Industry conferences get many advisors excited about lifting their practices to new heights — but then you go home, real life takes over and all those hand-outs, charts and case studies end up dusty and forgotten on a shelf somewhere. Raymond James Financial Services executive David Lee has a name for it: The Good Idea Graveyard.
To combat that failure-to-execute syndrome, the firm three years ago created a program consisting of personal coaching, invitation-only workshops and a robust website with more than 300 practice management tools. Lee, director of practice management for RJFS, has a term for this too: Weapons of Mass Instruction.
The program, called Practice Intelligence, has not only boosted participating advisors’ productivity — both revenues and practice efficiencies — but it has improved their quality of life.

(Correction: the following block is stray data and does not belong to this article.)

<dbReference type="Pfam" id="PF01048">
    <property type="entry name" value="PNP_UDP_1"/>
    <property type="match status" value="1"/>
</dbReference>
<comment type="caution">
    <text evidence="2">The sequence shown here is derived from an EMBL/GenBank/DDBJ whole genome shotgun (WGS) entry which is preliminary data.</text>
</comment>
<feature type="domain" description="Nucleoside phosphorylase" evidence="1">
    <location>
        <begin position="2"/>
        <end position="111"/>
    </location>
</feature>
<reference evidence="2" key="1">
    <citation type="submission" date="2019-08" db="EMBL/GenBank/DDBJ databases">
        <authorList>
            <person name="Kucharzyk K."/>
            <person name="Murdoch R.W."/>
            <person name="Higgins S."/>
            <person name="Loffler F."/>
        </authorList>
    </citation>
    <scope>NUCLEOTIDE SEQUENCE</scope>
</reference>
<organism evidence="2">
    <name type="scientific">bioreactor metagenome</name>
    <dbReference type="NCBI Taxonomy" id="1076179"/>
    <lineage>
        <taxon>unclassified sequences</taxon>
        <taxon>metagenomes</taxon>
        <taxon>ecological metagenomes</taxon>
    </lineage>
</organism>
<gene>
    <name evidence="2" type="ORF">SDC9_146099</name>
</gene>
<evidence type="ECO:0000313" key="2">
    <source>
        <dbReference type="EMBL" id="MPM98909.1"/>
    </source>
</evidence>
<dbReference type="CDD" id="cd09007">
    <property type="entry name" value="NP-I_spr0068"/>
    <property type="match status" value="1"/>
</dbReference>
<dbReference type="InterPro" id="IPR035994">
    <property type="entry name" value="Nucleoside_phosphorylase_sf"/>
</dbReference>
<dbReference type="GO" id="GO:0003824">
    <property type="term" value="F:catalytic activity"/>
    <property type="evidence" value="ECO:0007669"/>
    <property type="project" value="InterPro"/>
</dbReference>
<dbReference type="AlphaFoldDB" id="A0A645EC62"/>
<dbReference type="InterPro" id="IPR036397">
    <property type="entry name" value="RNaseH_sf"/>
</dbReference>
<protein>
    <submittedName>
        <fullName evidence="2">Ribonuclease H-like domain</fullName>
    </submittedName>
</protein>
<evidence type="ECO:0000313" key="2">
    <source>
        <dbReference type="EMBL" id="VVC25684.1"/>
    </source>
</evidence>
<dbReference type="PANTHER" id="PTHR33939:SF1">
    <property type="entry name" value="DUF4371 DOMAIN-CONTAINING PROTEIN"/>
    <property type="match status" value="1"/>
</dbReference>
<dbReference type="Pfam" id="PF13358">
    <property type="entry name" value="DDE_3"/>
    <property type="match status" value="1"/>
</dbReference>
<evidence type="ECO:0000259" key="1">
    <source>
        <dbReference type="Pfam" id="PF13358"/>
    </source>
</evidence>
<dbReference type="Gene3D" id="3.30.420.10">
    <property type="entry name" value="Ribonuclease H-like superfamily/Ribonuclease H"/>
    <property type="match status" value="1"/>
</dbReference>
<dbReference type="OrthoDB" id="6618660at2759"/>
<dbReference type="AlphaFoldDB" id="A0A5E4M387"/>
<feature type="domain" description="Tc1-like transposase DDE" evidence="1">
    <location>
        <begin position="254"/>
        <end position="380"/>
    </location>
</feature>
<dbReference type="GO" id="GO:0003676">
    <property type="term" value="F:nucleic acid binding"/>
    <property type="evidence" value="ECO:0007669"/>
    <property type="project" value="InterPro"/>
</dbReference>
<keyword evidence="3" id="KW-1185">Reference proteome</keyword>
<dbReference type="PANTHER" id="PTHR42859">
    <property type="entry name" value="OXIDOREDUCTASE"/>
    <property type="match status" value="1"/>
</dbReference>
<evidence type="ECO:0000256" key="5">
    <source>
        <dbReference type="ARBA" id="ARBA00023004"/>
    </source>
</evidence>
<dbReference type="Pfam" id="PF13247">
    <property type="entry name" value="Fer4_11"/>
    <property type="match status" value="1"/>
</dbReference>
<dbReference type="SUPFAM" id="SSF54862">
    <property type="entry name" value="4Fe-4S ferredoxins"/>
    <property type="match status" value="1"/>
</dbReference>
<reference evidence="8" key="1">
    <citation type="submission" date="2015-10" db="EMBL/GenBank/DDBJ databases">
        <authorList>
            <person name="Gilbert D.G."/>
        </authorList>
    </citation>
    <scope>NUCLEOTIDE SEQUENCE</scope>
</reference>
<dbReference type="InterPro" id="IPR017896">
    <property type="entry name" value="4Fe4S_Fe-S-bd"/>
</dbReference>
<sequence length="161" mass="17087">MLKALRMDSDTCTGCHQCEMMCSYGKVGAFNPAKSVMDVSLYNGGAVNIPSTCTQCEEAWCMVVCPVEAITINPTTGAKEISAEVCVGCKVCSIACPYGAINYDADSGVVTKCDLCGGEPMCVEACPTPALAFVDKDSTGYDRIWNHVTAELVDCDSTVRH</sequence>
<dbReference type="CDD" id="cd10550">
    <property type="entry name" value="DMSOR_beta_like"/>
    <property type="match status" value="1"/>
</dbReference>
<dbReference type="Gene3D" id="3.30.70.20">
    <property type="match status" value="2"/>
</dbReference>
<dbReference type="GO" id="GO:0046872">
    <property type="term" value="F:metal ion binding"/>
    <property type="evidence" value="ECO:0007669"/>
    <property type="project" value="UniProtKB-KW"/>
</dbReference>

As Rex Whiteside, a Houston-based advisor with $110 million in assets under management, bluntly frames it: “I was a fairly mediocre advisor continually plateauing at a certain level. Good markets I’d hit one mark, bad markets I’d hit another. The thing is we were just too busy to address anything. Yet when we finally engaged in this process, we saw immediate results.”
With coaching and a deep dive into the Practice Intelligence website, Whiteside, 41, tweaked his service model, resulting in happier clients. He created a “capabilities presentation,” essentially a pitch book, which is now one of the top five downloads on the Practice Intelligence website. And, just over a year ago, he hired an all-new staff that better fits his current business model. His challenge at the moment: to deepen his offering to his target market of first- and second-generation entrepreneurs.
“If you compare what I was doing as an advisor five years ago to now it’s night and day,” Whiteside says. “Without the coaching, without the practice management website, I’d still be that plateauing broker.”